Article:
If there is one thing French Bulldog owners can tell you about this popular breed, it is that these cute pups are highly intelligent, but can be a mixed bag when it comes to training them. The biggest problem most owners seem to have with potty training a Frenchie is that they don't seem to be in much of a hurry. You can expect to go the full 6 months or close to it before your pup can say he is fully potty trained and even then, you may still have a few accidents past the six-month point.
The task at hand is a simple as it gets, or at least it should be. Your job is to replace your pup's mom who would teach him to go potty outside the den and teach him to go potty in a specific area of the yard. While your Frenchie may be a bit on the stubborn side, as long as you are both patient and consistent when working together, he can figure this out. Repetition builds a routine that leads to the final result of your pup no longer leaving you those lovely little surprises.
You can begin training your pup as soon as you bring him home. Start by taking him from the car to the spot you have picked out for him in your yard. When he pees or poops, praise him and give him a treat. Beyond this, you need to be able to recognize your pup's signs that he is getting ready to pee or poop. These may include circling, sniffing around one spot, scratching at the floor or door, or whining. You will find a few supplies like these can come in handy.
With this, you need plenty of time working with your pup as often as you can. The more you work with him, the faster he will figure it out. Be patient with your pup and he will eventually get this down.
My boss' dog is having trouble with holding it overnight. My boss now wants to keep him outside in a dog house. I read this is bad for the breed can you explain why so I can share the knowledge with him?
Hello Natalie, French Bulldogs have a hard time regulating temperature because of how short their noses are. If you live in a hot or a cold climate currently, then he will be more prone to overheating or being cold. When a dog's nose is long, the air passes through it like a climate controlled passageway and the air is cooled or warmed by the dog's body to the appropriate temperature before it reaches his lungs. Short nosed breeds have a harder time doing this. If your boss lives somewhere that is in the 60s and 70s at night, then his dog should be fine sleeping outside at night. Also, many breeds need close human interaction, so being kept outside, away from humans during the day deprives them of human interaction. Being outside just during sleeping times should not be an issue though, as long as he is receives human interaction during the day. Best of luck training, Caitlin Crittenden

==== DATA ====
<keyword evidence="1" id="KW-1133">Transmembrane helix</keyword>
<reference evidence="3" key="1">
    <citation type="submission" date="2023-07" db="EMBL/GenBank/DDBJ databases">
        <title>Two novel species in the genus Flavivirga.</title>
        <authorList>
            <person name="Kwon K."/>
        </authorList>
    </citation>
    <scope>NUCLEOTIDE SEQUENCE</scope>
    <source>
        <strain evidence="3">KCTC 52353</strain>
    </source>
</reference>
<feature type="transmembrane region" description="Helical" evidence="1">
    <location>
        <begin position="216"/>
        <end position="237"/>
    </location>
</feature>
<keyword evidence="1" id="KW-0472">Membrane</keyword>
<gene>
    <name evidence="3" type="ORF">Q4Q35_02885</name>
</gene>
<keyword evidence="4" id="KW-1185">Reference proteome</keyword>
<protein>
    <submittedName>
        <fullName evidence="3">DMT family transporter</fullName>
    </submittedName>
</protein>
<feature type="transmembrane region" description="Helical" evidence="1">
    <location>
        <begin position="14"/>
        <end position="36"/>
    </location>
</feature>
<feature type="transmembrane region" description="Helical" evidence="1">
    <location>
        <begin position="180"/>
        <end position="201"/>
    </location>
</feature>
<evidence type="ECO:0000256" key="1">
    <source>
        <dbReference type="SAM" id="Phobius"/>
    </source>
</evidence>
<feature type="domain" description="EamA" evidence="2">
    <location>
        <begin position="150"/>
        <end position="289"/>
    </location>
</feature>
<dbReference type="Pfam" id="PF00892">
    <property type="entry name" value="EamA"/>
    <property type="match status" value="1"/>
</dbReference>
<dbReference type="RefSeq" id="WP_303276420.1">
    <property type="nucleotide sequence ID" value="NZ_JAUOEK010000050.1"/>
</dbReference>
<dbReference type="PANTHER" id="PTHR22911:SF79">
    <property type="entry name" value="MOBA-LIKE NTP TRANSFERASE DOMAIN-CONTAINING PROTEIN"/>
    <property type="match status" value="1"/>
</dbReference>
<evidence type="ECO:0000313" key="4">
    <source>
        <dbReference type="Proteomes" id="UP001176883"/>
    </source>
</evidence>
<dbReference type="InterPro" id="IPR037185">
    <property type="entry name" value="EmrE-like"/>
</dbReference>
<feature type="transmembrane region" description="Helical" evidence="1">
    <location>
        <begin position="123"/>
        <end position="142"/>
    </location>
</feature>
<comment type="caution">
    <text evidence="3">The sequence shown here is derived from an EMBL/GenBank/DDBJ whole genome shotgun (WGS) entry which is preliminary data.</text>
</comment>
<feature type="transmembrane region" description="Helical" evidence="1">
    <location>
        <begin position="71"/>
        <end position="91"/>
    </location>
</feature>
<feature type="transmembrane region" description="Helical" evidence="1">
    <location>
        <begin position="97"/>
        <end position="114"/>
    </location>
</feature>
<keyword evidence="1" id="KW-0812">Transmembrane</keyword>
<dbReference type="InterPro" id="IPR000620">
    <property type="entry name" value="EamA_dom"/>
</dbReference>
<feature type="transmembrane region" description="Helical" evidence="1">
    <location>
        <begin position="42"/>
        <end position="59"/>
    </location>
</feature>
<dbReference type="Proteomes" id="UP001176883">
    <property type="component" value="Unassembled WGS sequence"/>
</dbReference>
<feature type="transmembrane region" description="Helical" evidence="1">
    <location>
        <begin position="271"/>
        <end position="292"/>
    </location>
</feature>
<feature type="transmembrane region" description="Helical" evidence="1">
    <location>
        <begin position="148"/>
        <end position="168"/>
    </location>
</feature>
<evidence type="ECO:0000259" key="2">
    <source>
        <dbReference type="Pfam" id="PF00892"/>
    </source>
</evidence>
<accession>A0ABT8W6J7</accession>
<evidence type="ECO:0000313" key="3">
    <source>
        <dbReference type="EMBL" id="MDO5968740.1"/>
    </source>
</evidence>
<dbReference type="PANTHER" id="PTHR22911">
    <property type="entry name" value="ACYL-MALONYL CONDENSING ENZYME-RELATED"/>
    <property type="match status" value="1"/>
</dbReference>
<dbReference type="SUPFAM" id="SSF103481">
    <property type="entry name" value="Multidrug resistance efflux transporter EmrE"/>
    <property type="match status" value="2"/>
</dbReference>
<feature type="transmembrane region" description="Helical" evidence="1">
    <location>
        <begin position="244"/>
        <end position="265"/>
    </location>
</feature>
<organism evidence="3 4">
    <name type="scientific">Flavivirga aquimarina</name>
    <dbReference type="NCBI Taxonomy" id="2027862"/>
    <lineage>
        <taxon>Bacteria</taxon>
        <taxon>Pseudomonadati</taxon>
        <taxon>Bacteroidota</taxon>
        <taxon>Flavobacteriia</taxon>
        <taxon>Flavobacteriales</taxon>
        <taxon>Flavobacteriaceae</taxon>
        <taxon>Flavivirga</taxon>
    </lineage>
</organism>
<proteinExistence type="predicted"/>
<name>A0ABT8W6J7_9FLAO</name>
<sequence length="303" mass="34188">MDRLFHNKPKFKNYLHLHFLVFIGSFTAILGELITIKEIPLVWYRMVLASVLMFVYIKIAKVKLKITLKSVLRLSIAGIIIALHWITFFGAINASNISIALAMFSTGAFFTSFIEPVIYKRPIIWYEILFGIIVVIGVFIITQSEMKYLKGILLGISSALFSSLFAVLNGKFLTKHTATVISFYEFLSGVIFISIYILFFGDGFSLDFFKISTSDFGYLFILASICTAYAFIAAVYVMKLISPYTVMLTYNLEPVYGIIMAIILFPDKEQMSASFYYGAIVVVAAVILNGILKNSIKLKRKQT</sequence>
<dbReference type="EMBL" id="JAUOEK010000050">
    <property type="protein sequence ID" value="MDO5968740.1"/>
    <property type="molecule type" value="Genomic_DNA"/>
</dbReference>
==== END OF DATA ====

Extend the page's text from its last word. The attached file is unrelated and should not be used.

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We purchased a French bulldog from a pet store one week ago. She had an illness and a kennel cough that caused the Petland Vet to keep her in the back away from selling her. She had to get cleared which was at about 3 months but they realized her cough hadn’t gone away. She was under medication and then cleared to be sold at about 5 months and 2 weeks of age. With her being at petland for 5 months, we feel she has gotten used to pottying in her kennel. Now we are trying to crate train her and she pees and poops in there. She gives us no signs of wanting to go outside.